BOUREKAS: CHEF TALK and COOKING PROGRAM on Savory Sephardic Spinach and Cheese Pastries
The flaky stuffed börek — a pastry that once made its way up to the highest level of court cuisine in the Ottoman Empire — has long been revered in Mediterranean and Central Asian cooking. While it is difficult to pinpoint exactly when and where the first börek was created, recent research has uncovered clues that lead back to the Nomadic Turks of Central Asia from before the seventh century. During their many travels the Turks carried their recipe with them from east to west, and by the 11th century the börek had become a staple in Anatolian (Turkish) cuisine.
Today, börek can be found with different fillings under a variety of names throughout the Mediterranean, North Africa, the Middle East and Central Asia. In Bosnia, burek is spiral shaped and filled with cheese and eggs, while in Crete boureki is more like a double-crusted pie filled with zucchini, potatoes and feta. Bulgarian byurek is a flaky pastry pie filled with eggs, cheese, and yogurt, while Tunisian and Algerian brik/brick is triangular filled with tuna and eggs and pan fried. In Turkey, fried cigare-shaped sigara böregi with a salty white cheese and parsley are one of the dozens that are prepared. And in Israel different shapes and toppings are used to distinguish bourekas filled with cheese or meat for the purpose of kashrut.
How did the börek become a part of the Jewish cuisine of the Sephardim? The Jews of the Iberian Peninsula adopted the popular Spanish empanada and adapted it to their own tastes. Expelled by Christian monarchs during the Spanish Inquisitions in the 15th century, many Jews fled to more tolerant regions in the Ottoman world, bringing their hand pies with them. In Istanbul they discovered the börek, and over time a Jewish hybrid evolved that was half-moon shaped using a thicker dough.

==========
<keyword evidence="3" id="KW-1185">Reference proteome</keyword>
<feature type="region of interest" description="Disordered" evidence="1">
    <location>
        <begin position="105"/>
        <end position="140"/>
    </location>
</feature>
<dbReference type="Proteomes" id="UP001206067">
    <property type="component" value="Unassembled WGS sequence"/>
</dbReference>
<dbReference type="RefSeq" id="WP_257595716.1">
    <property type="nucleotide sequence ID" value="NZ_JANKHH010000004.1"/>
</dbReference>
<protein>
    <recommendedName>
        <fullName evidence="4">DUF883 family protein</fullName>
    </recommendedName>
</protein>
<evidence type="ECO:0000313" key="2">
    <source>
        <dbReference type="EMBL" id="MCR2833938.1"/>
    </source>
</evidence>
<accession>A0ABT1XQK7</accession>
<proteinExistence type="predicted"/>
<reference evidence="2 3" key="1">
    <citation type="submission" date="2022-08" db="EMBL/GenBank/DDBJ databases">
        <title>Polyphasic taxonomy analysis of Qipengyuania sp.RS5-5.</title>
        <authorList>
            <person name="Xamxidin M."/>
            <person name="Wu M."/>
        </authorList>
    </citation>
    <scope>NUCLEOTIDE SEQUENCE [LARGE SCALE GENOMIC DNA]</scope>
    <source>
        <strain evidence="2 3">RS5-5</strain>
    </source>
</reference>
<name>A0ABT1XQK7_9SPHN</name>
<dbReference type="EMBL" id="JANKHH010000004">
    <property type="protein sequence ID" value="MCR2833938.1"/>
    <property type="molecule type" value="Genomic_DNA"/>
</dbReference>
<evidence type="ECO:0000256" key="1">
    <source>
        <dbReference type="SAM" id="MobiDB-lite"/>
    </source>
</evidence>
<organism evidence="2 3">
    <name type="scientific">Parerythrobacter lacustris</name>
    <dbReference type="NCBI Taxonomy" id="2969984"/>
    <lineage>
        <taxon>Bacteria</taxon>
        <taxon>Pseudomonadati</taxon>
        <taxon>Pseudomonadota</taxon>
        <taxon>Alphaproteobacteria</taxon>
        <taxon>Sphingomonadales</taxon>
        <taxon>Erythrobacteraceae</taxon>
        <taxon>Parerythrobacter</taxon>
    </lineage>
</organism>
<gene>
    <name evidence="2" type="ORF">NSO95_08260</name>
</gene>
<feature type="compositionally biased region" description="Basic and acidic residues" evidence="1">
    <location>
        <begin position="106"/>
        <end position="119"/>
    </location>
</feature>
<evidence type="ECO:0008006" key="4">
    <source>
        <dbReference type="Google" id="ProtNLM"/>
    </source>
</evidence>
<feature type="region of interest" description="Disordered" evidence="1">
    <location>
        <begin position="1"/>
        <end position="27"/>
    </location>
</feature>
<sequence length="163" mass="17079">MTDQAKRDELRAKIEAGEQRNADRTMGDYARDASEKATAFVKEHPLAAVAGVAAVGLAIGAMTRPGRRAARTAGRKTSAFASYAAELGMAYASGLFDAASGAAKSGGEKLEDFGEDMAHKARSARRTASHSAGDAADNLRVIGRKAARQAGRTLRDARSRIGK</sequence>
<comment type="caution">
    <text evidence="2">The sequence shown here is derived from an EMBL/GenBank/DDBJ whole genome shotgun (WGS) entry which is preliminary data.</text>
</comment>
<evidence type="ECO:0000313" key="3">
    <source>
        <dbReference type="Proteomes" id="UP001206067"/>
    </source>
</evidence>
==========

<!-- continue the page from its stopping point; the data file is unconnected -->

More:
This interactive hands-on seminar will teach you how to make this loved pastry. Participants will come away with an increased understanding varying types of this cherished food and how it lives on in Sephardic communities today. (And you don’t have to be Sephardic — or Jewish — to enjoy it!)
Vegetable, sunflower, safflower or canola oil
Fresh baby spinach leaves or frozen and defrosted chopped spinach
Coarsely grated/shredded Parmesan cheese (optional)
Sour cream or thick Greek style yogurt (optional)
Measuring cups and spoons
Chef’s/large chopping knife
Medium mixing bowl with spoon
Pastry brush or folded piece of paper towel
1 or 2 large baking sheets or trays
Parchment paper for lining tray or silicone baking sheet